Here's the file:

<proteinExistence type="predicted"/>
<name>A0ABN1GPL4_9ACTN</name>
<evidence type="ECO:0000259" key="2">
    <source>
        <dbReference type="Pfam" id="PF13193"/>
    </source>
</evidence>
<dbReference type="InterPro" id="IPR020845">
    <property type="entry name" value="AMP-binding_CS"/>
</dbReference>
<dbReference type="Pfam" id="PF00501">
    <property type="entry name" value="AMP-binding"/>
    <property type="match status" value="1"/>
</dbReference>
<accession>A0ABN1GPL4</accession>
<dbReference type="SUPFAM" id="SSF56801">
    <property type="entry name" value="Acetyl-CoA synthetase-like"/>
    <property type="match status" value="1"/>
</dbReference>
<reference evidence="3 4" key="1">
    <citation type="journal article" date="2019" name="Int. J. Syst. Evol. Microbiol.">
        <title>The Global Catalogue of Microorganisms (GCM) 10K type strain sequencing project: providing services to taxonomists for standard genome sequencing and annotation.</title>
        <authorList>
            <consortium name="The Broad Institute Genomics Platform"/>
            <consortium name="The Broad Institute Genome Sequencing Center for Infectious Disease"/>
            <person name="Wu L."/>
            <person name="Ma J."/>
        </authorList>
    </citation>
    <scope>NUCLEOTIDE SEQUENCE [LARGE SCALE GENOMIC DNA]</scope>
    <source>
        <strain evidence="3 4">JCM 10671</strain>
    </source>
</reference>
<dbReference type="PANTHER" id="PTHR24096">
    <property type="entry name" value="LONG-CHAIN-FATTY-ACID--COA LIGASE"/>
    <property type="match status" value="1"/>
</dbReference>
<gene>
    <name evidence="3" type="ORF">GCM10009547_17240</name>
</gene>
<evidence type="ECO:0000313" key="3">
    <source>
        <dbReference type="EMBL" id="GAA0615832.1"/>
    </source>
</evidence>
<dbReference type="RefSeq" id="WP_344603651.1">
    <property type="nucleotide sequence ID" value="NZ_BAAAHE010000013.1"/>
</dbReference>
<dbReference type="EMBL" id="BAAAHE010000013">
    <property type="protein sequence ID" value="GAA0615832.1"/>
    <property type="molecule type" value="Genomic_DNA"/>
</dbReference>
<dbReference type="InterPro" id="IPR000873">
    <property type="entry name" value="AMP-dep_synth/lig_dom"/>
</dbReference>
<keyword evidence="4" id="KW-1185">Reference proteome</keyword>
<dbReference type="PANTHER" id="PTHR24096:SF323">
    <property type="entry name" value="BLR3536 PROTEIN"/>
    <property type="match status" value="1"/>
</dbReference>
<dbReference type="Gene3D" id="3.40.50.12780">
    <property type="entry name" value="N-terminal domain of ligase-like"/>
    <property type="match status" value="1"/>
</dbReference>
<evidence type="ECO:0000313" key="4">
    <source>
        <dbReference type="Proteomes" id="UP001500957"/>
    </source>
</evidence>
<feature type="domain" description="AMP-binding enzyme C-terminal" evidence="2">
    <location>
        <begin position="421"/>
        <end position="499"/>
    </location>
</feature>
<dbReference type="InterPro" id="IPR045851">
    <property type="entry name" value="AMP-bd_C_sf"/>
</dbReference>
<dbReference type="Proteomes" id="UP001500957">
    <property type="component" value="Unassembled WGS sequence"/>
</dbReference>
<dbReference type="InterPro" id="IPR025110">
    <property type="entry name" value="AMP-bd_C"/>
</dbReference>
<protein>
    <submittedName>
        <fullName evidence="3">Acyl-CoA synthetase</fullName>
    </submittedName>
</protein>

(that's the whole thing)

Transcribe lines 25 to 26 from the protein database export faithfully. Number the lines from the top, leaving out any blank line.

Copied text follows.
            <consortium name="The Broad Institute Genome Sequencing Center for Infectious Disease"/>
            <person name="Wu L."/>